Monday, 17 September 2012

Review: Shed - The Killer

Apparently, Shed's new album The Killer sounds a lot like his previous albums. I wouldn't know, because I haven't heard either of them (gasp!), and although I could bullshit you with some vague implication to the contrary (Berghain! Output! 2008!), that's not my style. So I'm one of the few reviewers out there who's going into this album without reference to his previous work. So Shed fans: this review ain't gonna tell you much. Although let's face it, Shed fans have already heard the album and if they're reading this at all it's probably because they're looking for other people on the Internet to validate their opinions.

As someone free of Shed-knowledge, this album should sound fresh to me. And it does. I've heard Shed's sound described as "crunchy", "bathometric" and so on, which makes sense. Funnily, the record I'm most reminded of when listening is Leftfield's 1999 album Rhythm & Stealth, which featured similar thunderous genre-bending techno material. The ambient timbres on opener STP3/The Killer also remind me of Snakeblood, Leftfield's contribution to the soundtrack of Danny Boyle's The Beach. Have a listen for yourself on Youtube and decide if you think I'm chatting total horseshit or not. Also, I've just noticed that the cover art is vaguely reminiscent of the iconic woofer from the cover of Leftism, albeit without those famous shark teeth.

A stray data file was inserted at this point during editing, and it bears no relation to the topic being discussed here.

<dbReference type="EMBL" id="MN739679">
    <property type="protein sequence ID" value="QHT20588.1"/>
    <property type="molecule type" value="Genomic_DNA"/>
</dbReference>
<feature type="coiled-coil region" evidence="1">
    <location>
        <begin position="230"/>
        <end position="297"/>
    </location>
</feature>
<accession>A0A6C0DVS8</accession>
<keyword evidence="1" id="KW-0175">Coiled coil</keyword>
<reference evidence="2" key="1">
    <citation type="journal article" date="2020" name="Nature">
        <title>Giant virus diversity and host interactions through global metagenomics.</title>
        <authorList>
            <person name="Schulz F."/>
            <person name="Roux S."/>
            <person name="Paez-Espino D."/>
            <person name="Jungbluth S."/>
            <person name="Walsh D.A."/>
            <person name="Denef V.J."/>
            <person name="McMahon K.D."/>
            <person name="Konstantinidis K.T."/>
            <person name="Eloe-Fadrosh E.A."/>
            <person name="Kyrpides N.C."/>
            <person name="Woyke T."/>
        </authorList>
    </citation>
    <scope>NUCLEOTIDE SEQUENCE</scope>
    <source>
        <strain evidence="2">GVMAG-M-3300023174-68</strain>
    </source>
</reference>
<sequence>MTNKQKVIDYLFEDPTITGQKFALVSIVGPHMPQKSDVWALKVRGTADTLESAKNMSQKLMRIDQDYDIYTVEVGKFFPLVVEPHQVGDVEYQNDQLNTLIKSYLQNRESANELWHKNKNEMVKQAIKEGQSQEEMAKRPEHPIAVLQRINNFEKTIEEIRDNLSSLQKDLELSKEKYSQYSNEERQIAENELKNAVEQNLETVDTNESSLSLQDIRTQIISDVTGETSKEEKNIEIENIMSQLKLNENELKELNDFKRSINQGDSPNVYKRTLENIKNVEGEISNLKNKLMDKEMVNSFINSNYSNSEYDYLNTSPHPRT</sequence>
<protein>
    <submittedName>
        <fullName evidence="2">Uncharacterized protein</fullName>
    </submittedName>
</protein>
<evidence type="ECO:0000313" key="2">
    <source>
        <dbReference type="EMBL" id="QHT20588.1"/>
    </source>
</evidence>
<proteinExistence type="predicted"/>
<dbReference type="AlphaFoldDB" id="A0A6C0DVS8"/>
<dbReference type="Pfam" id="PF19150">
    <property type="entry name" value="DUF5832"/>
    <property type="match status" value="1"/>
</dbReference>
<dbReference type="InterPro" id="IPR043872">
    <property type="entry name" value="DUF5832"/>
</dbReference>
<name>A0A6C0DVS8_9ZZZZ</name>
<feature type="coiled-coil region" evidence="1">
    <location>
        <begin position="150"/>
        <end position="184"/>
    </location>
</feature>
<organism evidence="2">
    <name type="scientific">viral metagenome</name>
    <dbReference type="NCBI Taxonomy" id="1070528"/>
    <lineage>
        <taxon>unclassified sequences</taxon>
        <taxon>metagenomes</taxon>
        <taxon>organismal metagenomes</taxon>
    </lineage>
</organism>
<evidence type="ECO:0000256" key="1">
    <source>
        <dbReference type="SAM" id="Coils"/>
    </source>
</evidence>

Anyway, near as I can work out, Shed specialises in well-engineered, booming and somewhat experimental techno, unorthodox in construction but still feeling heavy enough for a dancefloor. He likes breakbeats and odd spoken vocal loops, and occasionally he dips into UK-future-post-step influences, as is the law these days if you want Resident Advisor to pay attention to your release.

But while I respect the individual sound of his music (even if other reviews suggest he's content to repeat much of it), little to nothing about this album honestly stimulated me very much. There's a sterility about most of these tracks - they all have some memorable loop or element or somesuch, but none of these earworms are particularly things I want stuck in my head. I always hate saying things like this, but I honestly struggle to imagine anyone getting any kind of strong emotional reaction out of these tracks, and while they certainly have a warehouse-ready heaviness to their sound design there's none of the genuine sweat-dripping energy or rave spirit of '90s techno. I can respect what Shed does here, but I honestly can't get remotely excited about it. I'll stick to my Leftfield, I guess.

Genre: Techno
Stupid Arbitrary Rating: 6/10


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